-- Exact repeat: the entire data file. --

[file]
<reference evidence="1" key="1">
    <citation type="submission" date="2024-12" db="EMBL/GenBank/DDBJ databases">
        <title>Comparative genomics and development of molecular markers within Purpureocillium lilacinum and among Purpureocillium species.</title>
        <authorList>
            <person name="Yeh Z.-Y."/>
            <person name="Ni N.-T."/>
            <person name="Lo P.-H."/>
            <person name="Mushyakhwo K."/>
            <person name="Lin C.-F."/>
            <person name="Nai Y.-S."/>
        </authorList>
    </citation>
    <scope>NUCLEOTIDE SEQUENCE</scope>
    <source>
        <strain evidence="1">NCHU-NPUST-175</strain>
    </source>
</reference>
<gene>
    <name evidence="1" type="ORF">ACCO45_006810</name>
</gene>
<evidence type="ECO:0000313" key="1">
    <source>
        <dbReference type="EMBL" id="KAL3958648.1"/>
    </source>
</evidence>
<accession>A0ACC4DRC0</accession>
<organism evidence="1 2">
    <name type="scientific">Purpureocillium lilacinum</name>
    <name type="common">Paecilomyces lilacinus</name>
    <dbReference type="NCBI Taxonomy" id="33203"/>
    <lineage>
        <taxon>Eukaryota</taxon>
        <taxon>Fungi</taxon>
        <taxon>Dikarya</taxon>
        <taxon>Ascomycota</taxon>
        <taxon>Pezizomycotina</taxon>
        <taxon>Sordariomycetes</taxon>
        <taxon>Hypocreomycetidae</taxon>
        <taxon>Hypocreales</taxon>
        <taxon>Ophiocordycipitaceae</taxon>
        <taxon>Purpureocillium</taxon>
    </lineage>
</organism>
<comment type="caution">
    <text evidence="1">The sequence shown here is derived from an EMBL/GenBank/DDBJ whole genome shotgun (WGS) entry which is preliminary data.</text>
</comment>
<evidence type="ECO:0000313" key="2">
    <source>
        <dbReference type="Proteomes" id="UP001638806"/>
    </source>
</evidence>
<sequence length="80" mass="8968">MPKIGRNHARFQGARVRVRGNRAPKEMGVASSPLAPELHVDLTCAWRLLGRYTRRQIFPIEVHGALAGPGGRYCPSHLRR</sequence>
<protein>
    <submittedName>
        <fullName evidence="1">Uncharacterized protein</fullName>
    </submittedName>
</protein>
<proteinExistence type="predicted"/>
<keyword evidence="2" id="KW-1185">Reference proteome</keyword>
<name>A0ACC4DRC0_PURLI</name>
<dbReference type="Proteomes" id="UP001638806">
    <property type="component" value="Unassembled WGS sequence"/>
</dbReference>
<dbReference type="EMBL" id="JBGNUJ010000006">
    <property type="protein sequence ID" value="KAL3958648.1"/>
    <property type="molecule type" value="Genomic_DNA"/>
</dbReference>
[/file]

<reference evidence="1" key="1">
    <citation type="submission" date="2024-12" db="EMBL/GenBank/DDBJ databases">
        <title>Comparative genomics and development of molecular markers within Purpureocillium lilacinum and among Purpureocillium species.</title>
        <authorList>
            <person name="Yeh Z.-Y."/>
            <person name="Ni N.-T."/>
            <person name="Lo P.-H."/>
            <person name="Mushyakhwo K."/>
            <person name="Lin C.-F."/>
            <person name="Nai Y.-S."/>
        </authorList>
    </citation>
    <scope>NUCLEOTIDE SEQUENCE</scope>
    <source>
        <strain evidence="1">NCHU-NPUST-175</strain>
    </source>
</reference>
<gene>
    <name evidence="1" type="ORF">ACCO45_006810</name>
</gene>
<evidence type="ECO:0000313" key="1">
    <source>
        <dbReference type="EMBL" id="KAL3958648.1"/>
    </source>
</evidence>
<accession>A0ACC4DRC0</accession>
<organism evidence="1 2">
    <name type="scientific">Purpureocillium lilacinum</name>
    <name type="common">Paecilomyces lilacinus</name>
    <dbReference type="NCBI Taxonomy" id="33203"/>
    <lineage>
        <taxon>Eukaryota</taxon>
        <taxon>Fungi</taxon>
        <taxon>Dikarya</taxon>
        <taxon>Ascomycota</taxon>
        <taxon>Pezizomycotina</taxon>
        <taxon>Sordariomycetes</taxon>
        <taxon>Hypocreomycetidae</taxon>
        <taxon>Hypocreales</taxon>
        <taxon>Ophiocordycipitaceae</taxon>
        <taxon>Purpureocillium</taxon>
    </lineage>
</organism>
<comment type="caution">
    <text evidence="1">The sequence shown here is derived from an EMBL/GenBank/DDBJ whole genome shotgun (WGS) entry which is preliminary data.</text>
</comment>
<evidence type="ECO:0000313" key="2">
    <source>
        <dbReference type="Proteomes" id="UP001638806"/>
    </source>
</evidence>
<sequence length="80" mass="8968">MPKIGRNHARFQGARVRVRGNRAPKEMGVASSPLAPELHVDLTCAWRLLGRYTRRQIFPIEVHGALAGPGGRYCPSHLRR</sequence>
<protein>
    <submittedName>
        <fullName evidence="1">Uncharacterized protein</fullName>
    </submittedName>
</protein>
<proteinExistence type="predicted"/>
<keyword evidence="2" id="KW-1185">Reference proteome</keyword>
<name>A0ACC4DRC0_PURLI</name>
<dbReference type="Proteomes" id="UP001638806">
    <property type="component" value="Unassembled WGS sequence"/>
</dbReference>
<dbReference type="EMBL" id="JBGNUJ010000006">
    <property type="protein sequence ID" value="KAL3958648.1"/>
    <property type="molecule type" value="Genomic_DNA"/>
</dbReference>